A couple of weeks ago the Health Enhancement Research Organization, also known as HERO held its bi-annual Think Tank meeting and Forum (the HERO version of a conference) in Phoenix Arizona. After having some time to reflect on both of those meetings, I would like to share some of my reactions with you. Let me start with the Think Tank.

The Think Tank brings employee health management (EHM) experts together bi-annually to exchange ideas, expertise, and recommendations in an effort to solve problems and react to opportunities. Members of the think tank have a major role in the creation and dissemination of national EHM policy, strategy, leadership and infrastructure. During the most recent session we addressed three subjects: (1) the role of consumer directed initiatives and personal responsibility in health care, (2) the impact of an aging workforce and actions that must be taken both domestically and internationally, and (3) the role of financial incentives in the health management industry. As you might imagine, the use of incentives drew significant debate so let me expound upon that discussion.

Overall the field is fairly supportive of the use of financial incentives to drive participation in health management programs. However, we also agree that while financial incentives can drive participation, little evidence exists to show that financial incentives alone change behavior. The lightning rod seems to be the use of incentives to reward “health outcomes” as it is defined in The Patient Protection and Affordable Care Act. Such incentives reward people for keeping biometrics such as cholesterol, blood pressure, and body fat within reasonable limits. The opinions on this issue varied widely at the HERO Think Tank.

From my experience I know that all employers are different. As the result, I believe America’s employers need the latitude to put in place the incentive programs that work best for them, based on their cultures and their business environments. We do not need further regulation regarding incentives. Instead, the pros and cons of various incentive programs should be evaluated so that employers can make discriminating choices that support the needs of their people and culture. Others may disagree with my perspective. For instance, American Heart Association has distributed position statements taking the view that outcomes-based incentives tied to health plan or self-insured company premium costs are unfair and discriminatory, instead advocating for ‘‘participation-based’’ incentives. Their fear appears to be that such incentives could lead to the mistreatment (including greater cost burden) of people with existing disease. While an understanding view points, current law already provides many safeguards and people who take good care of themselves already pay a disproportionate amount of the health care cost burden.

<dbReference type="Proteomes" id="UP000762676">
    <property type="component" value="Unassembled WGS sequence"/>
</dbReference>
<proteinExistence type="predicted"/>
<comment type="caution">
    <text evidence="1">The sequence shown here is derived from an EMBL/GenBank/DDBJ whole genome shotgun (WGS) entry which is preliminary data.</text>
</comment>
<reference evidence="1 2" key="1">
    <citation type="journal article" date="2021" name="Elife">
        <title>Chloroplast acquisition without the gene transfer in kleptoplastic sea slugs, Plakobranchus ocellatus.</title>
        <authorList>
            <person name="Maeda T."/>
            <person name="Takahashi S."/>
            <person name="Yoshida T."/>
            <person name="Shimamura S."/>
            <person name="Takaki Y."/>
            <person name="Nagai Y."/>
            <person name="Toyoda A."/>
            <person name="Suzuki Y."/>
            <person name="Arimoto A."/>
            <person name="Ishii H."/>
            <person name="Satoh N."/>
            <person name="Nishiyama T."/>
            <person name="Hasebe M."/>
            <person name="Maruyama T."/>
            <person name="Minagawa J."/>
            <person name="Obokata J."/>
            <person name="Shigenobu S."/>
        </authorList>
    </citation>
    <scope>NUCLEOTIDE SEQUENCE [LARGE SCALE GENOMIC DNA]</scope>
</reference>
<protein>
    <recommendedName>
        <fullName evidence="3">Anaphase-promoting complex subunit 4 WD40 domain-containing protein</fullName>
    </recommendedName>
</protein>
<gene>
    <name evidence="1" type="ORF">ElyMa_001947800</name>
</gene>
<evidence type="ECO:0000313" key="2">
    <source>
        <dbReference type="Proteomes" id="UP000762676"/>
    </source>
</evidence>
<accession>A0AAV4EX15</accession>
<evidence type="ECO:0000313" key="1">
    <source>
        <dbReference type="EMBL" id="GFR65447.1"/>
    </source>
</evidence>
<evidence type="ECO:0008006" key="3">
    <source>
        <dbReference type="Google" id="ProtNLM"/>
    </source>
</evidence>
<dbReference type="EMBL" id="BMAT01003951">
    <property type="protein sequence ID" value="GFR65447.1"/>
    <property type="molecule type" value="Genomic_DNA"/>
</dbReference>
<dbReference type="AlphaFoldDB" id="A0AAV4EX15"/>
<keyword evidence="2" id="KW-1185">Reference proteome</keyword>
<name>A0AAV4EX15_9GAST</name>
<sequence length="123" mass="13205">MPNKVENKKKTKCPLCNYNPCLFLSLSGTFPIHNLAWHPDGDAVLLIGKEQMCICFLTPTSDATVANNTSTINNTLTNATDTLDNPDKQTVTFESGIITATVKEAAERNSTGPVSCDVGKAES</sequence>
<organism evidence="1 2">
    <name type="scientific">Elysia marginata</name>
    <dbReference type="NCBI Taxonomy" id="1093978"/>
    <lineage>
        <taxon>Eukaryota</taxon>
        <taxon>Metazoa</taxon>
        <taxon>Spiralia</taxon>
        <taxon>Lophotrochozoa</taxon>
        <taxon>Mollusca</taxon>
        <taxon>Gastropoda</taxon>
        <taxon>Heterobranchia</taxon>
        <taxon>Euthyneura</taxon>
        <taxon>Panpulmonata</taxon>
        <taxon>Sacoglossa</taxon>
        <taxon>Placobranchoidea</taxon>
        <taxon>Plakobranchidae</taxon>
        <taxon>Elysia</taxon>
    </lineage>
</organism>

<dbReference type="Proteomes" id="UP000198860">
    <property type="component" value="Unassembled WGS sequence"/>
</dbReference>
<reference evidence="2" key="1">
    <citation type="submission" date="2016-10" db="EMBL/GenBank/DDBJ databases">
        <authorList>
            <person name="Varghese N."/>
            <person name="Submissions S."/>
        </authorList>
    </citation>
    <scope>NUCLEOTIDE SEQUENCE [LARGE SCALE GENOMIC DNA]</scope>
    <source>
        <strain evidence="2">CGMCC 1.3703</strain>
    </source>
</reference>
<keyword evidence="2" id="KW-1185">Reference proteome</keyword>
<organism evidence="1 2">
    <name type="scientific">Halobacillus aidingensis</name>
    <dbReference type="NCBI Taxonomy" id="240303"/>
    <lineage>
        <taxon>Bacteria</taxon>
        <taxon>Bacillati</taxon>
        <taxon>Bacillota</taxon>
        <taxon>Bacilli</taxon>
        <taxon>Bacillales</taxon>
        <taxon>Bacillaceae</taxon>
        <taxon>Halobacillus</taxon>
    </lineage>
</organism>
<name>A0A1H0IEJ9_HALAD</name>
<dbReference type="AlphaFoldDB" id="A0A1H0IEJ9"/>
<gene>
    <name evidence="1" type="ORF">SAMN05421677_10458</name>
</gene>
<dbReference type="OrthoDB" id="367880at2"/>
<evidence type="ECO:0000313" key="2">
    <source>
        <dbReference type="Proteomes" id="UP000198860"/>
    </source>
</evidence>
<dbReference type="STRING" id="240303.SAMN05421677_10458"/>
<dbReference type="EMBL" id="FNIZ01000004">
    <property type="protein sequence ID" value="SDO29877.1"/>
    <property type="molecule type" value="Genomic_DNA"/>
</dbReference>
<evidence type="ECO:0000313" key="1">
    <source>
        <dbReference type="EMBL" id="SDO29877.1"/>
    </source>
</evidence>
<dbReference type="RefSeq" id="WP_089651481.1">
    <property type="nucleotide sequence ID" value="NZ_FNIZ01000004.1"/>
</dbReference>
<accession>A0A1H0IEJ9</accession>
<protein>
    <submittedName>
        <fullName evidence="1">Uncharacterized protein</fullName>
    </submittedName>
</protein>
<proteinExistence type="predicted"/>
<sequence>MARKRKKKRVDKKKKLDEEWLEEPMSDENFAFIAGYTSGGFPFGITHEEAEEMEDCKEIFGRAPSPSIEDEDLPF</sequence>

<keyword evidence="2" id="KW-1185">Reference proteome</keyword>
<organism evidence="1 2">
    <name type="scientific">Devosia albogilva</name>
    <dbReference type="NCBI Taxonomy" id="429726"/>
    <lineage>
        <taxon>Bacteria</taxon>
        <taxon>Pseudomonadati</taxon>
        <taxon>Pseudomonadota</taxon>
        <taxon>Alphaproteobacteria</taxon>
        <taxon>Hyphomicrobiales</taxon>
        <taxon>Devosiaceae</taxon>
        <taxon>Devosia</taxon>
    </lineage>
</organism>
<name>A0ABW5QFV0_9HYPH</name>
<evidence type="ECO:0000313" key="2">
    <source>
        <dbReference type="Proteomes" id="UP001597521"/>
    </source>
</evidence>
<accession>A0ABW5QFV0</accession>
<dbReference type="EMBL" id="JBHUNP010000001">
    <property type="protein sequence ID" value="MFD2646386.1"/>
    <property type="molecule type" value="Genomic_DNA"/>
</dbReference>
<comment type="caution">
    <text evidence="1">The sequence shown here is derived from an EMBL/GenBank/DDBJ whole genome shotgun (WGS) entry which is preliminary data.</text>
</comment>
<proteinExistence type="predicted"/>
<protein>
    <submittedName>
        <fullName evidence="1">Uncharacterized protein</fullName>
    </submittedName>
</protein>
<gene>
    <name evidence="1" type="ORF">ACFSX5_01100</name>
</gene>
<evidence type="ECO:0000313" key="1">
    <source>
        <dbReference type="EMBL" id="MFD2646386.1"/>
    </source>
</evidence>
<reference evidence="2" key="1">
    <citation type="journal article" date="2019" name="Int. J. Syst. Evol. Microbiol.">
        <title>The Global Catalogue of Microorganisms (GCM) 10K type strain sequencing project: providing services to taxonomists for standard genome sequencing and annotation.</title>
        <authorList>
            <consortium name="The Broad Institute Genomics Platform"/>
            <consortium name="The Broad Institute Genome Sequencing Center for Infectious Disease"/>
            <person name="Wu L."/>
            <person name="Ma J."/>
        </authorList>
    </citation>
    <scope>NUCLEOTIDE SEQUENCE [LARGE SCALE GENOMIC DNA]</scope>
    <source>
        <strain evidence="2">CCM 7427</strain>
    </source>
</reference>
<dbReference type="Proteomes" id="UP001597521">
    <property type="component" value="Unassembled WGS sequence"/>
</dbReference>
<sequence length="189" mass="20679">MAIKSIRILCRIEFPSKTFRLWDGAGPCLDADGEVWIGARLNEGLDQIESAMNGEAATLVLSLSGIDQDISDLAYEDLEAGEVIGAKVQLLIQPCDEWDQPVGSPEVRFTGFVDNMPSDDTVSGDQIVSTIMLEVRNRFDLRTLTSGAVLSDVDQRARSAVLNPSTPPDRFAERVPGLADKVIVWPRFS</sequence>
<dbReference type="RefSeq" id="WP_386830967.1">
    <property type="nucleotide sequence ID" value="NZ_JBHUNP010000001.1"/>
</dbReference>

Regardless of our individual views, the one thing that the think tank fully agrees on is that as an industry, we must speak with a united voice. Articles by Michael O’Donnell, and by Paul Terry and David Anderson have done a nice job of advocating for the “one voice” approach.

The HERO Forum was also an enlightening experience. Highlights were the following:

  • Many companies are going back to the basics. Part of the format at the HERO Forum is to have “How To Do It” workshops where best-practice health management programs are highlighted. This year many of the professionals guiding these programs described how they were getting back to the basics of superior program planning, setting clear objectives, communicating their programs effectively, generating engagement through creative approaches, and measuring outcomes effectively.
  • People were networking and discussing some of the most timely topics in health management. Many good ideas were discussed in areas like the broader view of well-being, program integration, and the impact of work culture on health management success.
  • The research showing the efficacy of health management is continuing to advance and HERO is leading the way.
  • There are many breakthroughs in the area of participant engagement that involve superior communications, incentives, program positioning, and the ability to use new media and technology in the effort.
  • The use of small actions and social media in effectively advancing behavior change was addressed by Chris Cartter, General Manager of MeYou Health, in the closing keynote. Chris provided deep insights into this topic.

Both the HERO Think Tank and the Forum were well attended and the sessions and debate were provocative. If you are not a member of HERO, I urge you to consider getting involved. If you were there, what were your impressions and biggest takeaways?What are your thoughts on the incentive debate? Please share.